Suicide is a leading cause of death in the United States, but identifying persons at risk is difficult. Thus, the US surgeon general has made suicide prevention a national priority. An expanding body of research suggests that childhood trauma and adverse experiences can lead to a variety of negative health outcomes, including attempted suicide among adolescents and adults. To examine the relationship between the risk of suicide attempts and adverse childhood experiences and the number of such experiences (adverse childhood experiences [ACE] score). A retrospective cohort study of 17 337 adult health maintenance organization members (54% female; mean [SD] age, 57 [15.3] years) who attended a primary care clinic in San Diego, Calif, within a 3-year period (1995-1997) and completed a survey about childhood abuse and household dysfunction, suicide attempts (including age at first attempt), and multiple other health-related issues. Self-reported suicide attempts, compared by number of adverse childhood experiences, including emotional, physical, and sexual abuse; household substance abuse, mental illness, and incarceration; and parental domestic violence, separation, or divorce. The lifetime prevalence of having at least 1 suicide attempt was 3.8%. Adverse childhood experiences in any category increased the risk of attempted suicide 2- to 5-fold. The ACE score had a strong, graded relationship to attempted suicide during childhood/adolescence and adulthood (P<.001). Compared with persons with no such experiences (prevalence of attempted suicide, 1.1%), the adjusted odds ratio of ever attempting suicide among persons with 7 or more experiences (35.2%) was 31.1 (95% confidence interval, 20.6-47.1). Adjustment for illicit drug use, depressed affect, and self-reported alcoholism reduced the strength of the relationship between the ACE score and suicide attempts, suggesting partial mediation of the adverse childhood experience-suicide attempt relationship by these factors. The population-attributable risk fractions for 1 or more experiences were 67%, 64%, and 80% for lifetime, adult, and childhood/adolescent suicide attempts, respectively. A powerful graded relationship exists between adverse childhood experiences and risk of attempted suicide throughout the life span. Alcoholism, depressed affect, and illicit drug use, which are strongly associated with such experiences, appear to partially mediate this relationship. Because estimates of the attributable risk fraction caused by these experiences were large, prevention of these experiences and the treatment of persons affected by them may lead to progress in suicide prevention.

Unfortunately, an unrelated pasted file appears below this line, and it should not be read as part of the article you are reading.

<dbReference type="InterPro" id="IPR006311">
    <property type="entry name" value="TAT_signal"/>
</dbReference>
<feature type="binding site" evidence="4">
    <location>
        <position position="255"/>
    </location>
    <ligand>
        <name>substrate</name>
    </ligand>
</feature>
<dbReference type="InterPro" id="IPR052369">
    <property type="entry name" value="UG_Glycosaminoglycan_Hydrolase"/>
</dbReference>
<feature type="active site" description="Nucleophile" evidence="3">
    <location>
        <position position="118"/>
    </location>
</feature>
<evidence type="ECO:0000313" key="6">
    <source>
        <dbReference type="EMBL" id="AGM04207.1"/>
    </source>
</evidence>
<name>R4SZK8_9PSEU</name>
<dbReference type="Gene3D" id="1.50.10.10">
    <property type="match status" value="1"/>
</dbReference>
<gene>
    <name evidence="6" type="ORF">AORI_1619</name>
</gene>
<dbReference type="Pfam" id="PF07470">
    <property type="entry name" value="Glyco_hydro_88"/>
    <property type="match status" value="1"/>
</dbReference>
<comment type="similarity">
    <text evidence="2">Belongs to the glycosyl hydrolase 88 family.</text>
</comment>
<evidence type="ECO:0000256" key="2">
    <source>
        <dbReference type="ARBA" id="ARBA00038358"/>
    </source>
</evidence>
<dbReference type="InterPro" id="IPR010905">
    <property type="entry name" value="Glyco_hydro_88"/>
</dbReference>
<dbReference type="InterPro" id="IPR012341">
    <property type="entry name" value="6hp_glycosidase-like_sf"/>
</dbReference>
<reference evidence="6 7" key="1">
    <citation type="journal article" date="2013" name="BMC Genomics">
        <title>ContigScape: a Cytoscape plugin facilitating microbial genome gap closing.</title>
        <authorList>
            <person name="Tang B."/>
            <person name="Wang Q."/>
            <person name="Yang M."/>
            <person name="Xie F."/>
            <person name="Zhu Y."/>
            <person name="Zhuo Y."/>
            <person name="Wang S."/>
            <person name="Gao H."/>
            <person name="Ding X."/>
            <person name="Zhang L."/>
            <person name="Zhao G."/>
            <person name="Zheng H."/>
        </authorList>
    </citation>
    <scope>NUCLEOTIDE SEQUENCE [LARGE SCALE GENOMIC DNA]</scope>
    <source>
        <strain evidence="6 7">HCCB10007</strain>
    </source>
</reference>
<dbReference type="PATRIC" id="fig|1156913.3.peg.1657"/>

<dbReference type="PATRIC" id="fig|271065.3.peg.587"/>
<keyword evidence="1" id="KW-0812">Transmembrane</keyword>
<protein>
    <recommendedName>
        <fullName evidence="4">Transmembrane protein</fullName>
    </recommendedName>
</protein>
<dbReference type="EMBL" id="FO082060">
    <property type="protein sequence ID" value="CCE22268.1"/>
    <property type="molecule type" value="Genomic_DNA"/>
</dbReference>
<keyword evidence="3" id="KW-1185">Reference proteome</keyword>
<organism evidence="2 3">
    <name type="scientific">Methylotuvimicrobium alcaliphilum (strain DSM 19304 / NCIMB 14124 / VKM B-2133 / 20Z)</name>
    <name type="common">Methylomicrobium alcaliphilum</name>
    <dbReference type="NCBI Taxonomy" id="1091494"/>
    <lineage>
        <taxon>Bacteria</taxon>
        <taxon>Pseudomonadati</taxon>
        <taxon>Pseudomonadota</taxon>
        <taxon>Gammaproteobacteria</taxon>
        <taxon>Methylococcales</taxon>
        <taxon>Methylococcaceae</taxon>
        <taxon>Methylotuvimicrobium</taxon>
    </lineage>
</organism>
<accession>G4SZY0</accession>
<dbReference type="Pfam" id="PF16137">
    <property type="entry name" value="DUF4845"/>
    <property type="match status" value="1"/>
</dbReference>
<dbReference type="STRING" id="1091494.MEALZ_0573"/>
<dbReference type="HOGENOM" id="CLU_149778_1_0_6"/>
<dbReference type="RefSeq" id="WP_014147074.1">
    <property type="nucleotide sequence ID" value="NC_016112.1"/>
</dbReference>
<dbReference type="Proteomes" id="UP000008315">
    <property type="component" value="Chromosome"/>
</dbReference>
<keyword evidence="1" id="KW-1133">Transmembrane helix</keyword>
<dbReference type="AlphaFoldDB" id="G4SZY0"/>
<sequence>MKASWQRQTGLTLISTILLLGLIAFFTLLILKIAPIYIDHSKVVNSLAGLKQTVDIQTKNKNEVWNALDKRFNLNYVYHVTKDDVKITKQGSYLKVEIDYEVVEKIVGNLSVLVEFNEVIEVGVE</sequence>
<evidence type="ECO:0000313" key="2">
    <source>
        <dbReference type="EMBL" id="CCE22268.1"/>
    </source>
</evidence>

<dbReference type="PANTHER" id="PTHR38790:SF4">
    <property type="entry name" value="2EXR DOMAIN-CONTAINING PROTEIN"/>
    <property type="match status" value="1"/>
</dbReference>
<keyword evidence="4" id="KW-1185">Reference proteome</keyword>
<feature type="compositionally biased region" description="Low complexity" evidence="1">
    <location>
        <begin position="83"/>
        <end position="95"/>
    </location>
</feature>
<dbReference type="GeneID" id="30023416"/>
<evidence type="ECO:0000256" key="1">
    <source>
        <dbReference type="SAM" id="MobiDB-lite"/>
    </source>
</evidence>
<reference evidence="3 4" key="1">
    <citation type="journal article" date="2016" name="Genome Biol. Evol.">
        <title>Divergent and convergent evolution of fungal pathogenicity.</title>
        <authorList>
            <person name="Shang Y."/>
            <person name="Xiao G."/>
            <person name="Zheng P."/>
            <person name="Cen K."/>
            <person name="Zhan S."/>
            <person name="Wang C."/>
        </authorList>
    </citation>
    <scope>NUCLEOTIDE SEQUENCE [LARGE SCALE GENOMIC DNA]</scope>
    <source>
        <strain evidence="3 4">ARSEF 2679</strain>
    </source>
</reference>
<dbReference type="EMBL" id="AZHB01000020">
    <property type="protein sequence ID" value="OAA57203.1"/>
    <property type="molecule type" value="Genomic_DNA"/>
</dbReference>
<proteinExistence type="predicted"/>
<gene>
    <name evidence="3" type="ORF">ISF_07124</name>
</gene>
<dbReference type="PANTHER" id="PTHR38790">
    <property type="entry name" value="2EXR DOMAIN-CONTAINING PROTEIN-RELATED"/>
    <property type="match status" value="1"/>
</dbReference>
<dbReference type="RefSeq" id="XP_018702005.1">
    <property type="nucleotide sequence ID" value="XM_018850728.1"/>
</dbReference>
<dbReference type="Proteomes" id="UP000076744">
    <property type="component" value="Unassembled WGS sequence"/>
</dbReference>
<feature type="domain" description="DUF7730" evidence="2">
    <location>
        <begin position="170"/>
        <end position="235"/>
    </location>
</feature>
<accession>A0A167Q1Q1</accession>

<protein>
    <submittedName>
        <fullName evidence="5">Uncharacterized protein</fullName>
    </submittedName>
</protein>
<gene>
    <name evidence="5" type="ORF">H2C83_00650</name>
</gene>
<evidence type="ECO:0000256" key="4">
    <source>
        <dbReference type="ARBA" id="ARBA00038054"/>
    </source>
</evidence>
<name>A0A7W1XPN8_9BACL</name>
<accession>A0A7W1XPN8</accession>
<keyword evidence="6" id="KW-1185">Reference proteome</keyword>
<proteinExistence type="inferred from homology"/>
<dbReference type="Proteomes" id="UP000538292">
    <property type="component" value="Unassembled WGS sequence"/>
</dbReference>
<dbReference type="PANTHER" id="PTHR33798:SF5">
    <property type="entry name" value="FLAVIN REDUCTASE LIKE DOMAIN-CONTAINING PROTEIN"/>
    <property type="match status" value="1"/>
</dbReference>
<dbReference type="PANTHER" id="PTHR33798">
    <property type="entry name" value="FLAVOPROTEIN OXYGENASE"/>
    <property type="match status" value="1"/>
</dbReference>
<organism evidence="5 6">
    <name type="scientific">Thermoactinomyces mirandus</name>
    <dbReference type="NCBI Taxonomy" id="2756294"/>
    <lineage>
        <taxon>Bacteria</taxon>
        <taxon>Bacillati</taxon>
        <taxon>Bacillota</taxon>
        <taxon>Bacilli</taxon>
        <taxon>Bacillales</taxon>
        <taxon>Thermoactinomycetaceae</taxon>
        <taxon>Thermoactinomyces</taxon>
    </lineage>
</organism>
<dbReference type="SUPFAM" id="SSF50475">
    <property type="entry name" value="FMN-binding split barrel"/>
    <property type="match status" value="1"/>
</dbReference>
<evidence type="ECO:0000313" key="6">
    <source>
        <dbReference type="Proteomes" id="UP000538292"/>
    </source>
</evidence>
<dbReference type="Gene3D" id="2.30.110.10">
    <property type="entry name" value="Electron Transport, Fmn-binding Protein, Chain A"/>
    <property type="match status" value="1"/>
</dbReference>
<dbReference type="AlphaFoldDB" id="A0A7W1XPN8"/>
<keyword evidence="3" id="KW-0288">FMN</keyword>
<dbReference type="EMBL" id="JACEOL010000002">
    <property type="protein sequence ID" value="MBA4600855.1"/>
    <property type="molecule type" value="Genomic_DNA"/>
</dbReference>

Author and article information

                Psychol Thought
                Psychological Thought
                Psychol. Thought
                30 April 2019
                : 12
                : 1
                : 30-40
                [a ]Department of Psychology and Pedagogy, Faculty of Social Sciences, University of Tirana , Tirana, Albania
                [b ]Department of Psychology, Albanian University , Tirana, Albania
                [3]University of Oradea, Romania
                [4]South-West University "Neofit Rilski", Bulgaria
                Author notes
                [* ]Department of Psychology and Pedagogy, Faculty of Social Sciences, University of Tirana, 70, Blv. Gjergj Fishta, 1000, Tirana, Albania. egladervishi@ 123456gmail.com
                Copyright @ 2019

                This is an open-access article distributed under the terms of the Creative Commons Attribution (CC BY) 4.0 License, which permits unrestricted use, distribution, and reproduction in any medium, provided the original work is properly cited.

                : 04 February 2019
                : 23 March 2019
                Research Articles

                adulthood,early traumatic experience,depressive symptoms
                adulthood, early traumatic experience, depressive symptoms